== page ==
metal faces on a gate one sad one happy used to depict relationship between hotels at airbnb

Saying times are bad for both the hotel industry and Airbnb might be the understatement of the day. American Hotel & Lodging Association (AHLA) data shows that a staggering 70% of hotel employees have been laid off or furloughed as eight in ten rooms remain empty due to the COVID-19 pandemic.

Meanwhile Airbnb just cut 1,900 jobs, 25% of its global workforce. CEO and co-founder Brian Chesky said in a letter to staff that the company anticipates 2020 revenue to be less than 50% of 2019, estimated at around $4.8 billion. Meanwhile angry Airbnb hosts called the $250 million the company set aside as a relief fund an inadequate “publicity stunt.”

Airbnb had been widely predicted to launch its IPO sometime in 2020. That would have made it one of the last “unicorns,” privately held start-up companies with a value over $1 billion, to go public. So far, the class of 2019 has reported less than stellar results. Uber, Lyft, and SmileDirect all remain below their IPO price, although much-derided Peloton is 40% over its IPO. The NY Times claims a $2200 Peloton bike is a ‘pandemic panic buy.’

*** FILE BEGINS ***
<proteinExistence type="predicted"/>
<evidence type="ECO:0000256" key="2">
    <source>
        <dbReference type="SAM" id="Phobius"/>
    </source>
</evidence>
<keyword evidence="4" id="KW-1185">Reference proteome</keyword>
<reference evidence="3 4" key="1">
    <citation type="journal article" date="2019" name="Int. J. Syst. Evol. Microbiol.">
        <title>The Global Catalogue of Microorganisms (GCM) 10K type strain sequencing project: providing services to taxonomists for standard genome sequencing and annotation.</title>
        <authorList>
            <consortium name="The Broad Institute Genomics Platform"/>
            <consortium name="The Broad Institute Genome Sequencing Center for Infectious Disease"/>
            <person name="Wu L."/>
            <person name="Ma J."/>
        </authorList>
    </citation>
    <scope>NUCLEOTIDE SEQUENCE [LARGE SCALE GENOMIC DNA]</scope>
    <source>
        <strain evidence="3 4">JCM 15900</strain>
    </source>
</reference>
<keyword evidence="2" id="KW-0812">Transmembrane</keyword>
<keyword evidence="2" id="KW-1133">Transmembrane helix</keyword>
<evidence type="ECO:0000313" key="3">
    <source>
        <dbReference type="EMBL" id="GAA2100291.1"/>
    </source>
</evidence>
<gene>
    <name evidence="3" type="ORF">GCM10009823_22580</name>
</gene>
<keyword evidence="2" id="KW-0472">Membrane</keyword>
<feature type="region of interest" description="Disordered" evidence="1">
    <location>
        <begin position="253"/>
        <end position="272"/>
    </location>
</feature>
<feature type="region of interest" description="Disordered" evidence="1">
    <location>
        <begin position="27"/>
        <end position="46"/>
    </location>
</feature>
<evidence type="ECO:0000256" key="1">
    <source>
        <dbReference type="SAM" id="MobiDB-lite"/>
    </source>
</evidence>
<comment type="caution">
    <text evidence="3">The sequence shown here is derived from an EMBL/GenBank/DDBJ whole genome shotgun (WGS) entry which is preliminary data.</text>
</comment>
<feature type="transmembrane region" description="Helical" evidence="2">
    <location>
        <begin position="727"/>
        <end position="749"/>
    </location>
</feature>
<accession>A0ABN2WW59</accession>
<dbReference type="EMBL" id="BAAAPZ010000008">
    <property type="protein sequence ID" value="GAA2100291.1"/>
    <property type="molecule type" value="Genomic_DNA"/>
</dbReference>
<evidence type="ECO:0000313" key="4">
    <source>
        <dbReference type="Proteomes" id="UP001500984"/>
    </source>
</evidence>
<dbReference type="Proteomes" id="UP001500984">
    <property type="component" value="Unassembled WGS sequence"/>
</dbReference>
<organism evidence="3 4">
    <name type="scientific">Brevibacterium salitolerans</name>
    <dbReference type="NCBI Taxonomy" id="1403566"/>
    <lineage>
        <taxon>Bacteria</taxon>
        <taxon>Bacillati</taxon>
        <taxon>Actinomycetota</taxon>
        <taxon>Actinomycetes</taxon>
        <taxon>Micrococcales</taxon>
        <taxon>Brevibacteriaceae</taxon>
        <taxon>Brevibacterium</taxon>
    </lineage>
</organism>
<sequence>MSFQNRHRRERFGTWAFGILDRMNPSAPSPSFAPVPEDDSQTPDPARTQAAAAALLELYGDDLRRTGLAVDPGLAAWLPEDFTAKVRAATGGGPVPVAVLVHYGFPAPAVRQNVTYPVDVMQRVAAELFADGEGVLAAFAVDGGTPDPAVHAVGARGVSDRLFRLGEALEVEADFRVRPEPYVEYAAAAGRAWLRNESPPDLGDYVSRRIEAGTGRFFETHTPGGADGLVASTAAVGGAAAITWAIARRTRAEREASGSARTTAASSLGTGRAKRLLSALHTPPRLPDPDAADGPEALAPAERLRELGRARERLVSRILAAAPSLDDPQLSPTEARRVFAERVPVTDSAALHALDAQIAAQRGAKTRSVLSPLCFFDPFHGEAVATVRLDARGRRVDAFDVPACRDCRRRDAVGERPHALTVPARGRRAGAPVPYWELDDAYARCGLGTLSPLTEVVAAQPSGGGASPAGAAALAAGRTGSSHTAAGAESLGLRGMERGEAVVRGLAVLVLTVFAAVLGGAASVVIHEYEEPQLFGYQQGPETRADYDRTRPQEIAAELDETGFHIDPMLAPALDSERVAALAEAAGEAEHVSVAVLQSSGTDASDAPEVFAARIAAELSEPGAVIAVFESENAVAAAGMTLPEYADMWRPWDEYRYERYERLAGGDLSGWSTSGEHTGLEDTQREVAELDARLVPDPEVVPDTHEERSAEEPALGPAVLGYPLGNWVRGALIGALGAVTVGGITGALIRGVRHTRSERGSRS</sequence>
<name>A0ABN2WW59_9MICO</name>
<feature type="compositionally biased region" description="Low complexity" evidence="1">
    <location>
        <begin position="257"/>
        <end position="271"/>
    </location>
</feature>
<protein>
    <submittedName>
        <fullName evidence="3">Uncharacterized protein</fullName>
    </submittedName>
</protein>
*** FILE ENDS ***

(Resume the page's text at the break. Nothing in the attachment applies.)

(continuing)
In 2018, Morningstar estimated Airbnb’s market cap at $53 to $65 billion. That made its paper valuation greater than that of the world’s largest hotel company, Marriott International, which then had a market cap of $46 billion. Concerned about losing market share, the hotel industry went on the offensive. Affiliate organizations charged “short term rental platforms” like Airbnb with price-gouging, safety issues, conversion of scarce rental property and even “Shooting, Sex Crime and Theft.”

So do cancellations, refunds and closures from the COVID-19 pandemic mean “the end of Airbnb?” British hospitality business journalist Katherine Doggrell, author of the new book Checking Out, doesn’t think so.

Q. Do you think the business travel sector will come back first?

A. No. For business travelers especially, it is safety first. Companies are very wary about how they risk their staffs. The comeback will probably be domestic leisure travel first, business cautiously following, followed by international leisure and business.

Read rest of the article at Forbes